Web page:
I always believed that the “powder room” was a euphemism for a place where the ladies went to power their noses during the 1950s. However, this phrase actually dates back to the 18th century, and referred then to a closet that was specially designed for “powdering” or touching up your wig. It is now a fancy way to refer to a bathroom, that is frequently the one that guests use.
Although the origins of the powder room are several centuries old, it has once again become an important feature within numerous contemporary interiors. It is something I view as a small jewel, a piece of art that transcends the basic amenities of hand basin and toilet.
A good example of this is an apartment in Darling Point in Sydney that was designed by Chechow Little of Surry Hills architects, that has a powder room that looks like a miniature hall of mirrors. Apparently the owners wanted their guests to be able to view multiple aspects of themselves. Sydney-based Neeson Murcutt Architects had a project where a small circular space was covered with wallpaper from Del Kathryn Barton, who is a print artist, that was done for Romance Was Born fashion designers.
Alexander Donohoe Church from Sydney’s Decus Interiors illustrates a pitch-perfect example, to reflect choices that have been carefully calibrated and demonstrate restrained. Church says that the marble’s visual texture and rich tones were used, and combined with the mirror and the layering of lighting styles.
Wall sconces from Kelly Wearstler, an American designer, have been combined with a vintage mirror coming from the Melbourne-based firm of Nicholas & Alistair, along with antique tiles and Artedomus stone that the client sourced. Church says that the result provides a certain kind of tension. It isn’t intended for the components to match, but instead to create a dynamism that is unlikely.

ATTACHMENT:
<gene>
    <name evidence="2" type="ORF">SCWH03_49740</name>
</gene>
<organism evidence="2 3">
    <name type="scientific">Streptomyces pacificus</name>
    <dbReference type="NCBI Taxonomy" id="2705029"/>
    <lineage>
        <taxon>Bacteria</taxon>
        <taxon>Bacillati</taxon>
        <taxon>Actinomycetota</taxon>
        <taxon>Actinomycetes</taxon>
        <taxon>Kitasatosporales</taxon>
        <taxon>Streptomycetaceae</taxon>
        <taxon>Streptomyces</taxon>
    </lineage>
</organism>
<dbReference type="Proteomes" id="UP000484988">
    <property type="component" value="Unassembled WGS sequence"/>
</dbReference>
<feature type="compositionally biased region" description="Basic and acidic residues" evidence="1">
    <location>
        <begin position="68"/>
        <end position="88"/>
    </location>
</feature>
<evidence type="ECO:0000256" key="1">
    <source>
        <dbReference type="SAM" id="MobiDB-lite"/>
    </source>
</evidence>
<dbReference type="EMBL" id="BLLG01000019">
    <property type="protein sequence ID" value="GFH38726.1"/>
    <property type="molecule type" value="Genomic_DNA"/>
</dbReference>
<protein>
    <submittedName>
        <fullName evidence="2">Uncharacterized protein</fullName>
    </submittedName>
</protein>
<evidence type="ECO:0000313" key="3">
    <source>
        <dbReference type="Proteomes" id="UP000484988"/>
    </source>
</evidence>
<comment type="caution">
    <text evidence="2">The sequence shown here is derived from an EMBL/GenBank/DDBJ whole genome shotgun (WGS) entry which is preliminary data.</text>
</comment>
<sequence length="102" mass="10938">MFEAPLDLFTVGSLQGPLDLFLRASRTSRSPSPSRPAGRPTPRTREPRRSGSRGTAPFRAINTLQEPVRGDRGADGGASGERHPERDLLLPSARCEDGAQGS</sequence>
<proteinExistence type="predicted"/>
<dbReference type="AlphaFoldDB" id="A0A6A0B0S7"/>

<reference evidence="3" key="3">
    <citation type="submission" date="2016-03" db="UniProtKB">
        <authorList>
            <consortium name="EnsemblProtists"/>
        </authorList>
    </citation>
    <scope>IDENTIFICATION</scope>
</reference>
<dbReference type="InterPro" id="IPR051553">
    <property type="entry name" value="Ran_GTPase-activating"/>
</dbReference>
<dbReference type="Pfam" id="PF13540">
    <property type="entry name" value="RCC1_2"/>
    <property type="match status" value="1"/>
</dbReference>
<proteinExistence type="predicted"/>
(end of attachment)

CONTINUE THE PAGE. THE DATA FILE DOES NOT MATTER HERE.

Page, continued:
Church says that the advice she would give to a home renovator is to not be shy, but also not to go all guns blazing either. Be confident and make wise choices. Greg Natale, a Sydney-based interior designer, says that when a powder room is being created, you need to strike a balance between smart planning for all necessary amenities and providing a decorative punch. There isn’t anything worse than having a toilet seat where your knees collide with the joinery.
Natal knows a few things about decorative possibilities for confined spaces, after designing bathroom tiles for an Italian company called Bisazza. He completed a home recently that has three beautiful powder rooms, with each one deriving its character from the home’s adjacent area.
He says that the creative possibilities for lighting, wallpapering and tiling are endless, which means it may be easier for some of their clients to make braver decisions in those areas. That way they won’t have to commit to highly embellished or decorative items in other parts of the home.